We had an AWESOME time at the Mobile County Dream Council Meeting this Saturday! There was a record number of over 60 youth in attendance! 


For more information about Dream Council Meetings, please contact Lazette Wright at 205-943-5356 or lwright@childrensaid.org



Below is another installment for our series, Reflections From the Heart, which highlights art, poetry and other artistic and written expressions from youth in foster care and emancipated youth in our state, Alabama. 

Below you will find art created by one of our youth.

  Both pieces are currently untitled. 

**If you are a youth or young adult currently in foster care or emancipated from foster care, please submit your creations to ewatkins@childrensaid.org **

Every wondered what Dream Council actually is?  Well here is a break down with all of he answers to your questions!  We are focusing our Dream Council meetings to now target specific counties around the surround areas where we will be visiting to help make it more accessible! 
Do you know a foster youth who is in a foster home in the area we will be visiting?  They are invited too!  SHARE SHARE SHARE! 
This is beneficial to ALL youth ages 14-20 in Alabama.
Older than 20?  We accept alumni as well!  More info to come on that soon!
#ConnectingTheDots #NormalizingFosterCare  #ILConnect

Our September Dream Council meeting in Mobile, AL is quickly approaching and we are SO excited! 
                            Don’t forget the meeting is
                         Saturday September 16, 2017
                                     from 10a- 2pm

 Southern counties we are looking for you to be there!  Escambia, Baldwin, Washington, Covington, Geneva, Coffee, Pike, Crenshaw, Butler, Houston, Henry, Barbour, Bullock County and more, we are talking to YOU! 

United Methodist Children’s Home, St. Mary’s, Chrysalis, Pathways, we are talking to YOU!!!!

Bring your IL youth to this Dream Council meeting for a great time, good food and great information! 

It is worth it!

#ConnectingTheDots #NormalizingFosterCare

DON’T FORGET to RSVP at lwright@childrensaid.org

When Should a Child Be Taken from His Parents

What should you do if child-protective services comes to your house?
You will hear a knock on the door, often late at night. You don’t have to open it, but if you don’t the caseworker outside may come back with the police. The caseworker will tell you you’re being investigated for abusing or neglecting your children. She will tell you to wake them up and tell them to take clothes off so she can check their bodies for bruises and marks. She will interview you and your kids separately, so you can’t hear what she’s asking them or what they’re saying. She opens your fridge and your cabinets, checking to see if you have food, and what kind of food. She looks around for unsafe conditions, for dirt, for mess, for bugs or rats. She takes notes. You must be as calm and deferential as possible. However disrespectful and invasive she is, whatever awful things she accuses you of, you must remember that child protection has the power to remove your kids at any time if it believes them to be in danger. You can tell her the charges are not true, but she’s required to investigate them anyway. If you get angry, your anger may be taken as a sign of mental instability, especially if the caseworker herself feels threatened. She has to consider the possibility that you may be hurting your kids, that you may even kill one of them. You may never find out who reported you. If your child has been hurt, his teacher or doctor may have called the state child-abuse hotline, not wanting to assume, as she might in a richer neighborhood, that it was an accident. But it could also have been a neighbor who heard yelling, or an ex-boyfriend who wants to get back at you, or someone who thinks you drink too much or simply doesn’t like you. People know that a call to the hotline is an easy way to blow up your life. If the caseworker believes your kids are in imminent danger, she may take them. You may not be allowed to say goodbye. It is terrifying for them to be taken from their home by a stranger, but this experience has repercussions far beyond the terror of that night. Your children may hear accusations against you—you’re using drugs, your apartment is filthy, you fail to get them to school, you hit them—and even if they don’t believe these things they will remember. And, after your children see that you are powerless to protect them, this will permanently change things between you. Whatever happens later—whether the kids come back the next week, or in six months, or don’t come back at all—that moment can never be undone.  Read more on this story in the New Yorker by Clicking Here.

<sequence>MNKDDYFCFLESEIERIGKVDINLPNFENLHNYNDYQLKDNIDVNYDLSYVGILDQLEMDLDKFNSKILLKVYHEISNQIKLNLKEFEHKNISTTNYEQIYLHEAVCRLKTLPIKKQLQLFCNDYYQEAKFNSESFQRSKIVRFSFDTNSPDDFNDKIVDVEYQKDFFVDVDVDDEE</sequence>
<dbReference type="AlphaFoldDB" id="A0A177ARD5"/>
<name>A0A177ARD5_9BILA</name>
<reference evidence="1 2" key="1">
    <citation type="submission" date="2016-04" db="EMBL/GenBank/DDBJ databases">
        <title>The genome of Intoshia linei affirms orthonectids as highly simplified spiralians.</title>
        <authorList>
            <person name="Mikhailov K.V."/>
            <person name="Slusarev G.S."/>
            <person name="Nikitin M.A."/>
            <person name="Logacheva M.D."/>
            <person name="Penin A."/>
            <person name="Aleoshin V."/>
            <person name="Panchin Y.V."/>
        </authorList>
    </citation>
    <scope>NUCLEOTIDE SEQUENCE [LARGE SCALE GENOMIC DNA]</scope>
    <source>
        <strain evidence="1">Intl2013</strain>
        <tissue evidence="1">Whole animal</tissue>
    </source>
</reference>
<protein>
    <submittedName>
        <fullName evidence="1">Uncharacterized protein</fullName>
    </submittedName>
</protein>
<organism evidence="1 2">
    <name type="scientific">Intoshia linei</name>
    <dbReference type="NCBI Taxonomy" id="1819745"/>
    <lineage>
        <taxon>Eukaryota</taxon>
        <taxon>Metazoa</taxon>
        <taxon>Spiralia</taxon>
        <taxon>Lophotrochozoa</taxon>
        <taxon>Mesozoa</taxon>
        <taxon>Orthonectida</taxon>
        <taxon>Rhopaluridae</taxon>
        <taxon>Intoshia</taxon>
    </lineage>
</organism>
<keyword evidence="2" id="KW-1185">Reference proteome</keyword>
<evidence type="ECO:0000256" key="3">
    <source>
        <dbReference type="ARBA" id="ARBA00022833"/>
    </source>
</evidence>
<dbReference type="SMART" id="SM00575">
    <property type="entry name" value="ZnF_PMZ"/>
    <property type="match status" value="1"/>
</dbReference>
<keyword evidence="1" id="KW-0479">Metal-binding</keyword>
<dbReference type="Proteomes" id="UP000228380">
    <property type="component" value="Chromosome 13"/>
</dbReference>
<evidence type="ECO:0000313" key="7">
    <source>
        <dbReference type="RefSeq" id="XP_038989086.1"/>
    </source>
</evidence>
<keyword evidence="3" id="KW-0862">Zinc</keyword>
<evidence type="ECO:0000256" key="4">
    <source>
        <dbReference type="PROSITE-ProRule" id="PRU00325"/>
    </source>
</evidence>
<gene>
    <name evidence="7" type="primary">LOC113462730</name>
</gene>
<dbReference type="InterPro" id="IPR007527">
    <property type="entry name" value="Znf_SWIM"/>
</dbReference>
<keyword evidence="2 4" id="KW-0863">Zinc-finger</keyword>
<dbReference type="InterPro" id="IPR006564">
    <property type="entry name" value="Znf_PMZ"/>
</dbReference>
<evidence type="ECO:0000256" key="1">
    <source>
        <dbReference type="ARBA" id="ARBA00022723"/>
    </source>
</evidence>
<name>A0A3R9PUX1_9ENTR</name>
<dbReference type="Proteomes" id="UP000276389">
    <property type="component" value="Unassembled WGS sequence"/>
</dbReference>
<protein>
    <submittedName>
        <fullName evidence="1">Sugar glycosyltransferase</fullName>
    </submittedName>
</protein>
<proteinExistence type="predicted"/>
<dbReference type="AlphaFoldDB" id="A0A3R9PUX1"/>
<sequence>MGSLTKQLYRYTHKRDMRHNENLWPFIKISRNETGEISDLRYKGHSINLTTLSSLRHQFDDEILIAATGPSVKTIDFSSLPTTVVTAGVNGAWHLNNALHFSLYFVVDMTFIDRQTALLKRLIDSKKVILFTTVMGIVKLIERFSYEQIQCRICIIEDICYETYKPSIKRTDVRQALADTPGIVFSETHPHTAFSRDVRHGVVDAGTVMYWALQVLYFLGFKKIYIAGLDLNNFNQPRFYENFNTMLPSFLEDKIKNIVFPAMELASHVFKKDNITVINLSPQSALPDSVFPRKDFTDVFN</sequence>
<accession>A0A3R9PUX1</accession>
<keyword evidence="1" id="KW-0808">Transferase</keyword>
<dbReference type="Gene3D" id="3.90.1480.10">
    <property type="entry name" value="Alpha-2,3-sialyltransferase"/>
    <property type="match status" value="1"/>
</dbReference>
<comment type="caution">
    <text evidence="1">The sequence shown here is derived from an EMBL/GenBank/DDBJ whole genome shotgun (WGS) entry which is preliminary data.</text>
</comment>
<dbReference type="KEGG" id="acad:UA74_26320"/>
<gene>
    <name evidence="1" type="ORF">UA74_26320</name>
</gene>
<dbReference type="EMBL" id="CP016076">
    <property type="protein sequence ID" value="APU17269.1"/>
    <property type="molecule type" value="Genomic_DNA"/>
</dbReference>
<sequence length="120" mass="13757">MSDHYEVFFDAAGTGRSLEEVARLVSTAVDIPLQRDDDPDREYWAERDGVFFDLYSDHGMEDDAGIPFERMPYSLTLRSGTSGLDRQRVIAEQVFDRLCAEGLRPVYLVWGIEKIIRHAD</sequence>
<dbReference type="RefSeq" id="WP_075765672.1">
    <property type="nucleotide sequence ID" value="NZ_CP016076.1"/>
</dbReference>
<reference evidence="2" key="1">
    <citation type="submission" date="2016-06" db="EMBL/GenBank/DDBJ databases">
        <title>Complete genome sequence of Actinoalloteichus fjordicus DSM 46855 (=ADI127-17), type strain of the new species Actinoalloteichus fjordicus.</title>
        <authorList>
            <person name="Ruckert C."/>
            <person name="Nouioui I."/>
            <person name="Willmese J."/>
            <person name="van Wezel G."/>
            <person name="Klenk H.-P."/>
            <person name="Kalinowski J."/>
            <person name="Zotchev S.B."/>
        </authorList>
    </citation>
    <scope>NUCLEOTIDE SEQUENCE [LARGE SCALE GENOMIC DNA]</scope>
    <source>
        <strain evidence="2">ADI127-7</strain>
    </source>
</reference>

Child Welfare Ideas from the Experts #7: A Federal Foster Care Bill of Rights

The Chronicle‘s Take

Is there a federal bill of rights other than the actual Bill of Rights? The notion of one for patients came close to passing in 2001 before dying on the vine, a victim of intense lobbying by the insurance industry.
State-run child welfare systems are hardly the lobbying entity that insurance is, but you might see some significant pushback if a foster care bill of rights had real teeth. And by teeth, we mean youth could sue for violation of those rights, states could be fiscally penalized by the feds for violating them, or both.
If a Federal Foster Care Bill of Rights lacked such teeth, it would not be worth having. The only thing worse than nothing being done about a problem is giving the impression that something has been done when it hasn’t. Establishing a bill of rights no state was really living up to might serve as cover for failed promises.